It seems that humanity has just sunk a very large space-junk bullet.
No. Two large pieces Orbital debris – A fragmented Soviet navigation satellite and a spent Chinese rocket body – apparently orbited safely above each other over the South Atlantic Ocean on Thursday evening (Oct. 15).
California based space tracking company LeoLabs warned the world ahead of time In a closer approach, JD arrived at 8:56 pm EDT (1256 GMT. Oct. 16) on Dec. 16 as both craft flew 616 miles (991 kilometers) above the coast of Antarctica.
LeoLabs’ pre-encounter analysis suggests that each of the two objects will miss each other by only feet 3 feet (2 meters), plus or minus feet feet (1 m) – a number that is highly enduring in the game. Indeed, LeoLabs calculates smashup odds at more than 10%.
Space Junk Explained: Danger of Orbit Debris (Infographic)
No sign of a collision. 10 minutes after the ZCZ-4CR / B TCA passed over the LeoLabs Kiwi space radar. Our data shows only one shows object as we hope, no signs of debris. We will follow up on the medium with a full risk in-depth risk assessment of this event in the coming days!16 October October, 2020
But the company’s post-encounter scan indicates that the nightmare didn’t happen.
“There is no sign of a collision. The CZ-4CR / B TCA passed over the LeoLabs Kiwi space radar 10 minutes later. Our data shows only one shows object as we would hope, not signs of debris. We will follow this in the coming days. On the medium with a full in-depth risk assessment of the event! ”LeoLabs Tweeted Thursday evening. (The CZ-4CR / B is the Chinese rocket body, the Kiwi space radar is the company’s New Zealand tracking array, and the TCA is the “time to approach”.)
The “nightmare scene” isn’t really an exaggeration. The dead Russian satellite and the Chinese rocket body have a combined mass of about 6,170 lbs. (2,800 kg), Leolabse a Tweet on Tuesday (October 13). The two bodies were hurting each other at a relative speed of 32,900 miles per hour (52,950 kph), so the collision would have been extremely devastating, and a large cloud of debris had spread.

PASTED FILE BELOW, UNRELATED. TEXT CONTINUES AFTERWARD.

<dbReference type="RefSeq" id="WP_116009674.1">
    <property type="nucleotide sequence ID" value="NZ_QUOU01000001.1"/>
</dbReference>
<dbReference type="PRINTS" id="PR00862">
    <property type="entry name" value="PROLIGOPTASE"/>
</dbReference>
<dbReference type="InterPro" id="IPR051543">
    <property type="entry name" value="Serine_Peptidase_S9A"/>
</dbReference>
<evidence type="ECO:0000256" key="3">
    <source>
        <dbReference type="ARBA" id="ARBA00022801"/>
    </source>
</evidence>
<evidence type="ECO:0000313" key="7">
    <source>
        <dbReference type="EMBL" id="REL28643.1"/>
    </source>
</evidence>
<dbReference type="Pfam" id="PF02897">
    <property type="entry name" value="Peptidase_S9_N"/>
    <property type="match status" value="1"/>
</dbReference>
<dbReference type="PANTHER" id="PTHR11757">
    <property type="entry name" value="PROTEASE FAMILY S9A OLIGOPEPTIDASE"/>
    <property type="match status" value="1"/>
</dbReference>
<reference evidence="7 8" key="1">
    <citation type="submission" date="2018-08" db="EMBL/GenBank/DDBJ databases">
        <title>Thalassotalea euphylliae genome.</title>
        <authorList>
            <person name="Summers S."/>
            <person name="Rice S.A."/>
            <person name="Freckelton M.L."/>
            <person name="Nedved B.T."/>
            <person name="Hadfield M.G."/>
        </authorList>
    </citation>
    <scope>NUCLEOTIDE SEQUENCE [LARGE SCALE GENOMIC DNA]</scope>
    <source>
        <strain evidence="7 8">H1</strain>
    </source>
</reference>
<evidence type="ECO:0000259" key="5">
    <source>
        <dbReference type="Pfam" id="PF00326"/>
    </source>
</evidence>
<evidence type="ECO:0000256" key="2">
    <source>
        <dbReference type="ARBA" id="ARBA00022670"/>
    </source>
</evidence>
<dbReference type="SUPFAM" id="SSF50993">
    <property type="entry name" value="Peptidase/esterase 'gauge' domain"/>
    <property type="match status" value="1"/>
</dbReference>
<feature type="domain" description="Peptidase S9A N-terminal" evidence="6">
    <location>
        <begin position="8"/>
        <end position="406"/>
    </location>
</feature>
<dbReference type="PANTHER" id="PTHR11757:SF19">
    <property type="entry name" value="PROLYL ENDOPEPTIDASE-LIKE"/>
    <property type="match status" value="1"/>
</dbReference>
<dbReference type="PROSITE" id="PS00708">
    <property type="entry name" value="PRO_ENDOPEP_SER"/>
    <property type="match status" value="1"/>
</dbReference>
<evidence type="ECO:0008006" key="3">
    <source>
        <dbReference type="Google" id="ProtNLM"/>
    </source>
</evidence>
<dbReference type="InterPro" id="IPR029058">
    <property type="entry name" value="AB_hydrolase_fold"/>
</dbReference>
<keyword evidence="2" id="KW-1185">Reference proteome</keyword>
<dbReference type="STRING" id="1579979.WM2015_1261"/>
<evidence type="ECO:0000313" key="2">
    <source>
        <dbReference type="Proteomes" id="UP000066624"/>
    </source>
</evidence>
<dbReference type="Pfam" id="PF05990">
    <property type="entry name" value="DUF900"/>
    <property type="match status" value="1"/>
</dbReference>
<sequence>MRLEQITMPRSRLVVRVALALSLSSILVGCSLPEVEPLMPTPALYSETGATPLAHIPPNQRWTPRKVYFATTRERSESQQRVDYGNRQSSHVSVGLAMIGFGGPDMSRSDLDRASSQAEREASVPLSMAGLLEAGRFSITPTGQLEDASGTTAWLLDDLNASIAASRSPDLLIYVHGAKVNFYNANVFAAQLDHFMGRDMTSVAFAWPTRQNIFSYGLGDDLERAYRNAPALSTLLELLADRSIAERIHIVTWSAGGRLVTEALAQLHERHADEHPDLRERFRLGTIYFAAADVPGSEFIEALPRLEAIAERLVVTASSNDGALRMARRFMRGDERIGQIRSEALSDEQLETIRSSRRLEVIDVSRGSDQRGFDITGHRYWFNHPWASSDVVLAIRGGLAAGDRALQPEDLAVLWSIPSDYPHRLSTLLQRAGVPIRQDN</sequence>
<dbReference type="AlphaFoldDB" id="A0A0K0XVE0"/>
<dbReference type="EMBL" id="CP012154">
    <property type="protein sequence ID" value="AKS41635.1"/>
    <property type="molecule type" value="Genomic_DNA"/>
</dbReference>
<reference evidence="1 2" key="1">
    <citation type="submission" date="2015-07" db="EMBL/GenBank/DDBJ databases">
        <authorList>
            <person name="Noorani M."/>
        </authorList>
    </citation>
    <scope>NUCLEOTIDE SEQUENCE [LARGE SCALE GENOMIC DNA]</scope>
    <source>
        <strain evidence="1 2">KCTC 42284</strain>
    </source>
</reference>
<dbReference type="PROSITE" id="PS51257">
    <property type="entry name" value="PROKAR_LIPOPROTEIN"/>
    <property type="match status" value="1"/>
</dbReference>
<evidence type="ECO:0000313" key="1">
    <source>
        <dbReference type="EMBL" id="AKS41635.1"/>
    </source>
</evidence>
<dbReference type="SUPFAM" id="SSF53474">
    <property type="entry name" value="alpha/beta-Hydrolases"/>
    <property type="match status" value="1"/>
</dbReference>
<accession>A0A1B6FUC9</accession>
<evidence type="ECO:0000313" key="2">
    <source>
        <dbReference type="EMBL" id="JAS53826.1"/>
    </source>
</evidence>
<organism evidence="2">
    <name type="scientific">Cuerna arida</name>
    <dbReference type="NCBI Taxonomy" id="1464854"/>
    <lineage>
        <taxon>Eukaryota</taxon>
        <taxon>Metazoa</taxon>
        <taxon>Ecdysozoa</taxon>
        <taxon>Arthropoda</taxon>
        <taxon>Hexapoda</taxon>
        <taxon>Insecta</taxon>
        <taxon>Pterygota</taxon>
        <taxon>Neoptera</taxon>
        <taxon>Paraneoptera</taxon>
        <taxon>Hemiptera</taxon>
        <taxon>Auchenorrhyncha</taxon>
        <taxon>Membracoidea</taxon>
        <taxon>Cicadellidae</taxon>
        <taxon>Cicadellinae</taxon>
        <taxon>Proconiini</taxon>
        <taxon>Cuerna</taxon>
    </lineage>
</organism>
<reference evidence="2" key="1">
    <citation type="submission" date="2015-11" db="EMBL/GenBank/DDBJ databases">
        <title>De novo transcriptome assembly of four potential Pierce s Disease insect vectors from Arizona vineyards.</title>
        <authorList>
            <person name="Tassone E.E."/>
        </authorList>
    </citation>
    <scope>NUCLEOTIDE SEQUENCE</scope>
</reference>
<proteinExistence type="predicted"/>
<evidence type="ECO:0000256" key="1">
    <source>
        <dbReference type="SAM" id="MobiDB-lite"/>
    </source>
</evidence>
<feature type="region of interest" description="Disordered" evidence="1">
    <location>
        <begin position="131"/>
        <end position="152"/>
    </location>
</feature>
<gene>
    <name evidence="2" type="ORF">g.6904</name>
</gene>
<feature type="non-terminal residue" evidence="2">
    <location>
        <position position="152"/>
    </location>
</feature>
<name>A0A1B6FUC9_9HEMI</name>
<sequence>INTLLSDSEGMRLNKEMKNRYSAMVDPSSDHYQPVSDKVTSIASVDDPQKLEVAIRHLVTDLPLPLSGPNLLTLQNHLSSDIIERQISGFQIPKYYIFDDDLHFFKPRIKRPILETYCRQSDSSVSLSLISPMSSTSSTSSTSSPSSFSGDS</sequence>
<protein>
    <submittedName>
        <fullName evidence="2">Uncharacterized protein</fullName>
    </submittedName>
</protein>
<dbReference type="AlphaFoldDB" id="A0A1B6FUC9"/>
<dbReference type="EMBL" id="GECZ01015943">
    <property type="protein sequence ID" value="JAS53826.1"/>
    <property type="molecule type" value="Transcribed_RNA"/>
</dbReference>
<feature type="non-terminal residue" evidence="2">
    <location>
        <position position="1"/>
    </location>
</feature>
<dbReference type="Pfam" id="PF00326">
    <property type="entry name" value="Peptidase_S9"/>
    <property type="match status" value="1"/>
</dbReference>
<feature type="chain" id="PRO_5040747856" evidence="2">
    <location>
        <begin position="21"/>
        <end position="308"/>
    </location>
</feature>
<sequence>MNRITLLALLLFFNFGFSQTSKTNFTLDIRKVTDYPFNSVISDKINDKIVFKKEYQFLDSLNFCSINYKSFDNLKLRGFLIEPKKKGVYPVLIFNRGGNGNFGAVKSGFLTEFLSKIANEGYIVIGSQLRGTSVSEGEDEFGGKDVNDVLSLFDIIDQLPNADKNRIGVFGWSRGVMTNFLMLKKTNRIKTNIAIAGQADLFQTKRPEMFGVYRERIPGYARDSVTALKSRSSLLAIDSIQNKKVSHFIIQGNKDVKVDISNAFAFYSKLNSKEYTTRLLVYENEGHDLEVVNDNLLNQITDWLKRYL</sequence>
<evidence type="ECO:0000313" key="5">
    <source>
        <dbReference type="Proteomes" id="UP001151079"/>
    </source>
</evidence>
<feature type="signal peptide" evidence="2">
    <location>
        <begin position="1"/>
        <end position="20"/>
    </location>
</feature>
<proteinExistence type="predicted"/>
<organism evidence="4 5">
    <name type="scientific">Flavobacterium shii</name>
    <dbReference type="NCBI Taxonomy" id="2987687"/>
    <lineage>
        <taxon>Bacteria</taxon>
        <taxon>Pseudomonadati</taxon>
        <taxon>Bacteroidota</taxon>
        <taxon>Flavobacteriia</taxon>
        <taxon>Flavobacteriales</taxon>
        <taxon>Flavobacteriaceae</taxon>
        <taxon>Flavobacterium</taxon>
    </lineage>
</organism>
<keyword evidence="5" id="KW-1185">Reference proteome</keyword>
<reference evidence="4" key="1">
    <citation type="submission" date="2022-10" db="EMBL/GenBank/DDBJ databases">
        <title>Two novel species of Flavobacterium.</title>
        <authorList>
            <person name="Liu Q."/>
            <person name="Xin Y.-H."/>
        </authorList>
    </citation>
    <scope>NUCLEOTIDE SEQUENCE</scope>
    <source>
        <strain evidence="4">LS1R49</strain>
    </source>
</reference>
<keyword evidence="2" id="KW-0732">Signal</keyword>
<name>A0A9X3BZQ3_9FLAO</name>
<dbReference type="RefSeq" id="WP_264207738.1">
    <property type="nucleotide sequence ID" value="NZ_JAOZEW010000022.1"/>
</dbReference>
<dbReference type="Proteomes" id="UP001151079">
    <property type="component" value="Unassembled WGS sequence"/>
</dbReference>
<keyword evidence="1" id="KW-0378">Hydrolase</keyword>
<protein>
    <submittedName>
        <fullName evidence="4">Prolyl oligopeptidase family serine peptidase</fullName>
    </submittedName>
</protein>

The smashup would have led to a “significant (10 to 20 percent) increase in LEOs [low Earth orbit] Debris Environment, “astronomer and satellite tracker Jonathan McDowell, based at the Harvard-Smithsonian Center for Astrophysics, Said via Twitter on Wednesday.
That debris atmosphere is already noticeable. Scientists estimate that about 34,000 objects, more than 4 inches (10 centimeters) wide, are currently orbiting the Earth. European Space Agency. And the smaller you go the more numbers will become terrible. Orbitals range from 0.8 inches and 4 inches wide (1 to 10 cm) and 0.08-inches to 0.4-inches (1 mm to 1 cm) in the range of 128 million orbits, perhaps 900,000 or so.
Even that small flick can cause significant damage to the satellite, thanks to the great velocity involved. For example, over 250 miles (400 km) – the height of the International Space Station, which had to come Maneuver from three possible space-junk collisions In 2020 alone – 17,500 miles per hour (28,160 kilometers) than objects spit with barrels.
@ Leolabs_space per, bullet sank. But space debris is still a big problem.16 October October, 2020
Orbital collisions are not just the stuff of sci-fi films like 2013’s “Gravity.” In 2009, for example, a blood vessel named Cosmos 2251 was generated by a brawl in the Russian military satellite Operational Personal Communications Satellite Iridium into 33. 1,800 pieces of trackable debris The following October through October (and many many smaller ones to monitor).
During the devastating tests of anti-satellite technology conducted in 2007 and 2019 – and, crazily, humanity has deliberately spread debris clouds on two different occasions. China And IndiaRespectively.
The problem of debris will continue to grow as more and more satellites land in space – a trend that is accelerating, thanks to a steady decline in the cost of both launch and satellite development. And the problem could get out of hand, seriously threatening spaceflight and research activities, if we don’t start tackling it now, Many experts say
“@ Liolabs per space, the bullet sank. But space debris is still a big problem,” McDowell said. Another tweet on Thursday night.
Mike W. Wall is the author of “Out There” (Grand Central Publishing, 2018; illustrated by Carl Tate), a book about the quest for alien life. Follow him on Twitter મીMamildld. Follow us on Twitter @speed.com or Facebook.